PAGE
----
Because Ophelia was built as merely a byproduct of other’s interests, both her naivety Hamlet’s descent into vengeful madness led the first of many of Ophelia’s shells of certainty to break. In the later progression of the play, Ophelia allows her interests in Hamlet to further slightly as she lets her guard down, trusting that he may still uphold his promises of a respectable romance.With Laertes gone to France, and Polonius watching from a distance (with a vague eye), Ophelia’s pursuit of romance with Hamlet is one of of her first individuals decisions that she makes for herself. Hamlet’s gaudy advances on her, driven by his own personal dilemmas, jar Ophelia and she (with the little experience she has) tries to discontinue the relationship after an incident right before watching the play ‘The Murder of Gonzago’. Hamlet displays inappropriate behaviour with her in front of both her father and the King Claudius. Ophelia, despite being absolutely mortified, attempts to remain dignified as she tries to hold on to whatever honour she may have in moment. Hamlet says to her in front of the entire court, “Lady, shall I lie in your lap?” [3.2. 102], and jokes that his behavior resembles those of “country manners” [3.2. 106] – country manners referring to sexual and socially unacceptable behaviour. Up until this point, Ophelia’s trust in the men in her life had not let her down as their influences sculpted her to to be a kind and honourable woman, however once she took a step forward and allowed herself to be more individual this happened to her, leaving her with a seed of uncertainty that would eventually blossom into her decline into madness. This act of failed individuality only reaffirmed her beliefs of submissiveness, and pushed her further to rely on her false ideals of honour in the form of obedience to survive in a man’s world. Ophelia had no control of Hamlet’s actions, and because of her strict moral teachings of female honourability, there was no way for her to protest the indecency, thus leaving her with a poisonous feeling of uncertainty. Furthermore, in the midst of Denmark’s collapse and Hamlet’s madness, Ophelia was pulled further into the conflict by Hamlet as he frantically stabs her father Polonius. This tragedy, once again fuelled by a man she once trusted with her honour, came suddenly and without warrant towards her, thus leaving her feeling even more helpless and uncertain. With Laertes gone, her father dead, and her love interest Hamlet crazed and undependable, Ophelia was left with no one to lean on and no one to provide that sense of certainty she so desperately depended on.
As a final attempt to salvage whatever honour and certainty, Ophelia’s madness and choice to commit suicide was her way to restore what little honour she had left in herself. After being diminished by the people she relied on most, and having faced the harsh realities of submissiveness, Ophelia’s entire sense of self had been shaken and she no longer had anyone to provide a sense of certainty for her. Her madness was stemmed from the lack of control she had over the tragedies that affected her combined with her inability and lack of knowledge to govern herself. There is irony in the sense that all the the behaviours Ophelia displayed during her madness were exact representations of the things she scorned most as an “honourable woman”. As Claudius tries to convince Gertrude to speak to the delusional Ophelia, he explains her crazed actions as such: “She speaks much of her father, says she hears/ there’s tricks i’ th’ world[…] and beats her heart/ Spurns enviously at straws, speaks things in doubt/ That carry but half sense” [4.5. 4-7]. Ophelia’s honour had been completely shattered, and without anyone’s authority cautioning her against acting out, she spiralled into insanity. As she acts out violently, “beats at her heart”, and “speaks out in doubt”, she effectively manages to throw away whatever honour she had left for herself as a woman of the time. Speaking out distastefully and without permission, questioning the actions of herself and others; she allowed her uncertainty to drive her so far away from her identity that was shaped around submissiveness. There is a great truth that exists in Ophelia’s madness however, as the the things she spoke that carried “but half sense” were honest in the sense that she was really was that lost without anyone to govern her. Her hysteria was truthful because without any authority to guide her, she was lost in a world of misfortunes she knew not how to handle, and her lack of control pushed her over the edge. As she sings and dances in her madness, she speaks truths about the mistreatment of women – but it is these truths themselves that are dishonourable, because they are not pretty or passive the way a woman is expected to be in the context of the time period. In this way, Ophelia demonstrates that when an individual loses all sense of certainty, they resort to dishonourable conduct to fill the void of dishonour. Ophelia’s final attempt at reconciling her lost honour is when she finally commits the final, most dishonourable deed – suicide. As Ophelia falls into the water and does not protest her drowning, we see her going against all virtues we previously knew her to cherish so deeply, including the Christian beliefs against suicide. Living a life of passivity others had left Ophelia without the fundamental life skills or perception of herself needed to live independently, causing her honour to be destroyed far before she even realized. As her uncertainty grew, her honour declined, eventually leaving her in a maddened where she could not find the balance any longer. Her suicide was ultimately the most dishonourable decision of her life, but also the most independent. A sliver of Ophelia’s identity shone through as she took her life in the name of finding even the slightest ounce of certainty left in her.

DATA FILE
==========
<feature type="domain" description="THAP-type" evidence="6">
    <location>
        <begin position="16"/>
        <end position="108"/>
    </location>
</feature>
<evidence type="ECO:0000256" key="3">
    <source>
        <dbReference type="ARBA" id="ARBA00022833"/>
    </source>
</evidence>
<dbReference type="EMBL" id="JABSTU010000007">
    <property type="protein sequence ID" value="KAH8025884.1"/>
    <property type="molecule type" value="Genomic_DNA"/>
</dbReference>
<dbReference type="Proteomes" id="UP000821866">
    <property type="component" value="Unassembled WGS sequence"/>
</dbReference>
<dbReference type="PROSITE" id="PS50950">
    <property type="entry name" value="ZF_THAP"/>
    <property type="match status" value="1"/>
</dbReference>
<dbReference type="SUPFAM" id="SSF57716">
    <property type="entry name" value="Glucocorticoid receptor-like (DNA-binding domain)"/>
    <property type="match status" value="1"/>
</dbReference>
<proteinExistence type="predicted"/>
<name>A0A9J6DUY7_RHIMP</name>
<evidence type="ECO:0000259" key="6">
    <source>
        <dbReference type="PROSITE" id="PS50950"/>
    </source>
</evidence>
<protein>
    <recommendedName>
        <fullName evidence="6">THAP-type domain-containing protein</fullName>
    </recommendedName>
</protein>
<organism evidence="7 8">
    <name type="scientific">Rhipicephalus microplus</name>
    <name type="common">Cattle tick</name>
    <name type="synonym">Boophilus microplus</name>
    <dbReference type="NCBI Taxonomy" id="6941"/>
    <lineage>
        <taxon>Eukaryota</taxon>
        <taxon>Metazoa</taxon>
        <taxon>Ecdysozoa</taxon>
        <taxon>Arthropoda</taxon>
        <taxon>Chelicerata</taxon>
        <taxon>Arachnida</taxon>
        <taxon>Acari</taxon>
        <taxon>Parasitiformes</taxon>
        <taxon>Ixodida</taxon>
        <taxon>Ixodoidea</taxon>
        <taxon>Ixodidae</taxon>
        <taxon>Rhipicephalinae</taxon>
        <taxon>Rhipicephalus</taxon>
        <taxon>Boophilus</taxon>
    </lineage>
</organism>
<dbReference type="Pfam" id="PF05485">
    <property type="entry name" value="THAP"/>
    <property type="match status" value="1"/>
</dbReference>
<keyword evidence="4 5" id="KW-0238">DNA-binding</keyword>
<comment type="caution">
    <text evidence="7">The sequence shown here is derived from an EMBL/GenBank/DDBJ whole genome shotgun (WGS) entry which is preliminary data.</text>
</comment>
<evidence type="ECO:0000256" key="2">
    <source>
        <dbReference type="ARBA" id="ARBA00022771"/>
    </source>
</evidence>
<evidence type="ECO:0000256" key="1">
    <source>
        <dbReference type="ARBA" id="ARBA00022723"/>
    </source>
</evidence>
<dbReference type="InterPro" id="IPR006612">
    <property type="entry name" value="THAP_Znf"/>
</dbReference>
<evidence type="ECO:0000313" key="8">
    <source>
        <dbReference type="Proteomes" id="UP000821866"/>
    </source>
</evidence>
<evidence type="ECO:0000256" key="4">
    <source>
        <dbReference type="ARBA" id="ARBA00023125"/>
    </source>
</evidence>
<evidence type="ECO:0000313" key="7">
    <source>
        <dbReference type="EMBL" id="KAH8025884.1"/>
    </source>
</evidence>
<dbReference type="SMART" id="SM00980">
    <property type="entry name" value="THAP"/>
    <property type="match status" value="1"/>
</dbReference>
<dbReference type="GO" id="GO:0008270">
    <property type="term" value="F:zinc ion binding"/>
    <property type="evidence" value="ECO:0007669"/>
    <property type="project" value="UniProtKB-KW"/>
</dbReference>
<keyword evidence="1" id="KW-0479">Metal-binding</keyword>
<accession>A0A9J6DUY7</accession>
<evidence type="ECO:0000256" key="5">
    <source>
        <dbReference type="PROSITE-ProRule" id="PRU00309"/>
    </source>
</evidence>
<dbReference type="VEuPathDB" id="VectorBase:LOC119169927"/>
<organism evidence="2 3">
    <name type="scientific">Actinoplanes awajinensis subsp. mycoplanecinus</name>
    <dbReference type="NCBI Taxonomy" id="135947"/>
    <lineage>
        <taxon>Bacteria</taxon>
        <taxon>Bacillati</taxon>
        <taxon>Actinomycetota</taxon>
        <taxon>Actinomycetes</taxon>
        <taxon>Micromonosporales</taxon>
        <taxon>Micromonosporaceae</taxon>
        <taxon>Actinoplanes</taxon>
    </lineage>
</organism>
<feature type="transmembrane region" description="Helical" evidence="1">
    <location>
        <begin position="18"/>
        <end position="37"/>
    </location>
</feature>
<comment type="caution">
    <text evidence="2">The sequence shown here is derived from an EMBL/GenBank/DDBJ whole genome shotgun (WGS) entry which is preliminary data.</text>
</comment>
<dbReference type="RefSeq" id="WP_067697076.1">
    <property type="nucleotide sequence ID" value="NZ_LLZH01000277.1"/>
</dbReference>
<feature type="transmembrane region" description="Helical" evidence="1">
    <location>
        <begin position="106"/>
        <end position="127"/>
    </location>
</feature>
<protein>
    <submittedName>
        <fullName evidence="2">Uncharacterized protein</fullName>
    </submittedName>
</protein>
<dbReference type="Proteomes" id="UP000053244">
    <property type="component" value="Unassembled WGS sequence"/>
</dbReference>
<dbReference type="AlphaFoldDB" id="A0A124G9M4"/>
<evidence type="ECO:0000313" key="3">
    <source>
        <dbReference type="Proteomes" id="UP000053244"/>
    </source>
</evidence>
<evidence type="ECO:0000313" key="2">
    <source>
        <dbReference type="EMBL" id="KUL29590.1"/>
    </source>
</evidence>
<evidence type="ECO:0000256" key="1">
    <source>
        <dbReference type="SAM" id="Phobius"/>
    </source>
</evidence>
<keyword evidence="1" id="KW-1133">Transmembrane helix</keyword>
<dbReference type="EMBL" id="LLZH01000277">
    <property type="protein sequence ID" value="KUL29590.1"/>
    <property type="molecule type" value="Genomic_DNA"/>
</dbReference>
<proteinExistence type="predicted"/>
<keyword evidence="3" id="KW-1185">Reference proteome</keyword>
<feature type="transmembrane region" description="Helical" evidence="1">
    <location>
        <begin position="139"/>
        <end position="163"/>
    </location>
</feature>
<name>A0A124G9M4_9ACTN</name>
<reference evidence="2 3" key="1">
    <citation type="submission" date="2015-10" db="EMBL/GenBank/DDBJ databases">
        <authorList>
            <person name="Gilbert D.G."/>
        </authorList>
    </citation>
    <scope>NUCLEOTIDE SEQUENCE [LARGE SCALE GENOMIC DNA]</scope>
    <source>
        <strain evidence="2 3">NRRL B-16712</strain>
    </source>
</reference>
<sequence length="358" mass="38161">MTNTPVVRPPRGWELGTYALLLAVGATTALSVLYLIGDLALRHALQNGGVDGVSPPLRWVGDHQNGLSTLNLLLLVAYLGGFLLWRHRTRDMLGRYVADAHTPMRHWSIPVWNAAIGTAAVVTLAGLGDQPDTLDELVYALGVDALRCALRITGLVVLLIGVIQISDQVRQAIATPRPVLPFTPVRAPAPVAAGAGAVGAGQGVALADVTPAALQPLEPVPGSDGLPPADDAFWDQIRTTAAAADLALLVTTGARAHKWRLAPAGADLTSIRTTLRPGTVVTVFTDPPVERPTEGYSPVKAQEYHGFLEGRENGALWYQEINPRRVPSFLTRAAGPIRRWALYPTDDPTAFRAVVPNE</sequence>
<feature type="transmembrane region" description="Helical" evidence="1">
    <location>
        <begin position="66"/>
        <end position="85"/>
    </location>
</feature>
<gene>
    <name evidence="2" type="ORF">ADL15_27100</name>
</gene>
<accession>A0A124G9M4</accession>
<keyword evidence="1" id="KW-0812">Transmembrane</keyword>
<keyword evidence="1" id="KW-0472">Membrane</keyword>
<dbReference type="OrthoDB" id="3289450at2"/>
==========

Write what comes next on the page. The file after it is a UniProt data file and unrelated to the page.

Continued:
In William Shakespeare’s Hamlet, the tragic life and untimely death of Ophelia serves as a cautionary tale for submissive individuals who chooses to rely on others affirmations for a sense of certainty. As demonstrated in Ophelia’s character, the exaggerated dependency on another’s authority to bestow a sense of honour is an unhealthy coping mechanism. Ophelia relied too deeply on submissiveness as a means of providing a sense of identity for her. Her identity – which revolved around her honour as a woman – was only shown to her through the lenses of others, and so when these male presences were removed from her life, she was left with nothing but a broken sense of honour and a life of uncertainty. Ophelia was never a confident individual, so therefore she did not have the capabilities to balance the scale of honour and certainty in her own life. Her scale was built upon a lack of conviction and the governance of others, and once being deserted without either force to guide her she was left mad and confused. Her uncertainty of her own self drove her to the realization that she possessed no identity whatsoever, ultimately driving her to madness and death, thereby demonstrating how submissive individuals, no matter how well accustomed they may be to passivity in order provide a sense of honour for themselves, are bound to a life of uncertainty as they live without ever really having an identity of their own.
“Black Ophelia” Daniel de Jesse (Saatchi Art Artist)